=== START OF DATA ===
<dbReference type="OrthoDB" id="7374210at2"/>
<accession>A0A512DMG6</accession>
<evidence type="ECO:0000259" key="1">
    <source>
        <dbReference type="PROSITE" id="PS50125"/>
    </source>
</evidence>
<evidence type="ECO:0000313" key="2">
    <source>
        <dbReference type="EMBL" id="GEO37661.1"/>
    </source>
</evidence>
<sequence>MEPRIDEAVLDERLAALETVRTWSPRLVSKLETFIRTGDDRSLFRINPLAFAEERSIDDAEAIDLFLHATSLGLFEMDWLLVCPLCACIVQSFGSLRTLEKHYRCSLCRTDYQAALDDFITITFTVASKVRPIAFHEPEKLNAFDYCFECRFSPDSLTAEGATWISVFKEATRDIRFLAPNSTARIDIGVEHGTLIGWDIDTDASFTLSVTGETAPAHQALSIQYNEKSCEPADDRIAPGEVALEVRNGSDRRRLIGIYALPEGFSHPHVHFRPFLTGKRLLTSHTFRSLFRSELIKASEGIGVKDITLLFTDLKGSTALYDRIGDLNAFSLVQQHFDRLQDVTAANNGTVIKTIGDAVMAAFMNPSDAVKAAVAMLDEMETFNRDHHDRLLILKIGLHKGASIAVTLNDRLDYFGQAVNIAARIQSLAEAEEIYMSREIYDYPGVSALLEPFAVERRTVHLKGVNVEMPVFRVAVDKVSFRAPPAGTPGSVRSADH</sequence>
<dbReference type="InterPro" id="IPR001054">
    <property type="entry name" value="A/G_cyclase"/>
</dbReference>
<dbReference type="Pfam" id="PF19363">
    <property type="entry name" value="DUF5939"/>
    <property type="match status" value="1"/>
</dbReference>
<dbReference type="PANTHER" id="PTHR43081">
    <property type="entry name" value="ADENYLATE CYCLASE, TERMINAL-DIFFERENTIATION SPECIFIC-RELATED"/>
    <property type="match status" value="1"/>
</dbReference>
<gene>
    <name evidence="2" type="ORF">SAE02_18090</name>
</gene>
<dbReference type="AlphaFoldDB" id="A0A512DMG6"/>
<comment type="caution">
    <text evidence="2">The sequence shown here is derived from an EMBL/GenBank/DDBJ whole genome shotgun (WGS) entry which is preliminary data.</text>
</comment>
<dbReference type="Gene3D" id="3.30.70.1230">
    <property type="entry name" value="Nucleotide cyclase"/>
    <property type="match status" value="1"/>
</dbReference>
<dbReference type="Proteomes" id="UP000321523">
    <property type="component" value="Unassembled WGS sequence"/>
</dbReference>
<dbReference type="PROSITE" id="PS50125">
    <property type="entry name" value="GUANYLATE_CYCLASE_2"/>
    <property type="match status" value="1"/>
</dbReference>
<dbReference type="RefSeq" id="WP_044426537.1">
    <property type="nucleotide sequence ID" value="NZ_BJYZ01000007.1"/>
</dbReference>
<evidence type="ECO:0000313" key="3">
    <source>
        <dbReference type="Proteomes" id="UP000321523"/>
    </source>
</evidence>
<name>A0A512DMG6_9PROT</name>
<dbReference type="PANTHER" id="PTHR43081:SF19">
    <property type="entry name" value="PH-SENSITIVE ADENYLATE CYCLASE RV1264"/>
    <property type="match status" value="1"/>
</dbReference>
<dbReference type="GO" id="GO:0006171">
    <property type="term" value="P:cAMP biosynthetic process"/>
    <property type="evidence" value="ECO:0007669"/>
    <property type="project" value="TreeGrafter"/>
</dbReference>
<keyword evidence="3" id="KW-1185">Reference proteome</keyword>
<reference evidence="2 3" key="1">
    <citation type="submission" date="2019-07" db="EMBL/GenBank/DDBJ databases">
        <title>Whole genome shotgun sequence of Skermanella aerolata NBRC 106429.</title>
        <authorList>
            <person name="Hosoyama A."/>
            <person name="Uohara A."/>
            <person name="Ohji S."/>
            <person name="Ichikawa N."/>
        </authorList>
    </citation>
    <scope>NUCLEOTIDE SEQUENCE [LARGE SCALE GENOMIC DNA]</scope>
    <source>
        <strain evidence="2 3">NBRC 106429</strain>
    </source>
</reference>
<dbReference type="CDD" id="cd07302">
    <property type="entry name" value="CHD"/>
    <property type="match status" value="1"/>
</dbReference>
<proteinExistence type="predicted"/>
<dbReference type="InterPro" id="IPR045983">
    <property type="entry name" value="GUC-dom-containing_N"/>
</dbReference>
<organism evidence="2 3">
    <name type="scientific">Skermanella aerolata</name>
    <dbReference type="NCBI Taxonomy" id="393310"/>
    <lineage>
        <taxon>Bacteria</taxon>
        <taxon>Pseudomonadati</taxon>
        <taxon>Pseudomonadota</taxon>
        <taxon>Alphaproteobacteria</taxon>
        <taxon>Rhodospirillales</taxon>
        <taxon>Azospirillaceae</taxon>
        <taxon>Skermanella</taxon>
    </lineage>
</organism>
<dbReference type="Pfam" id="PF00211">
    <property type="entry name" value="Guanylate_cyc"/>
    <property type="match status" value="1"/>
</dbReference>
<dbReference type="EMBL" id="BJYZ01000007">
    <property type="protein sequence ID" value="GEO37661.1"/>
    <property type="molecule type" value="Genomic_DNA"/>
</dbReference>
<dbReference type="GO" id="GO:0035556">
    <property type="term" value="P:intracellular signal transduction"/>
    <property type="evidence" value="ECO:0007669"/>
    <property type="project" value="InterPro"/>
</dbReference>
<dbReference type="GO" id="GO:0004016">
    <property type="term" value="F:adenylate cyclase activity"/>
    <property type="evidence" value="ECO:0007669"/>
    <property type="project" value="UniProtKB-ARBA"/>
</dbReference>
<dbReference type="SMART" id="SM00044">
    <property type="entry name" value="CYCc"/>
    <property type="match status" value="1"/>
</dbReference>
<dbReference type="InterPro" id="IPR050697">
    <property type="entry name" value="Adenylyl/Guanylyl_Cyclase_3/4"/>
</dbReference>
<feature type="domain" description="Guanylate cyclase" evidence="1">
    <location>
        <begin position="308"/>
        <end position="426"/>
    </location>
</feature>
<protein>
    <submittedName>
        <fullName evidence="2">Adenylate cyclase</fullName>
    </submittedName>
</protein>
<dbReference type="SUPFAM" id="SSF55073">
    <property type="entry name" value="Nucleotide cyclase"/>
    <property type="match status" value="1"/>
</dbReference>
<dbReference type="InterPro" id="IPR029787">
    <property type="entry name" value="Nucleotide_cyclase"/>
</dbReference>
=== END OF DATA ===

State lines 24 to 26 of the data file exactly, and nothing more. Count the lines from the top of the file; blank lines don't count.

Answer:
</dbReference>
<gene>
    <name evidence="2" type="ORF">SAE02_18090</name>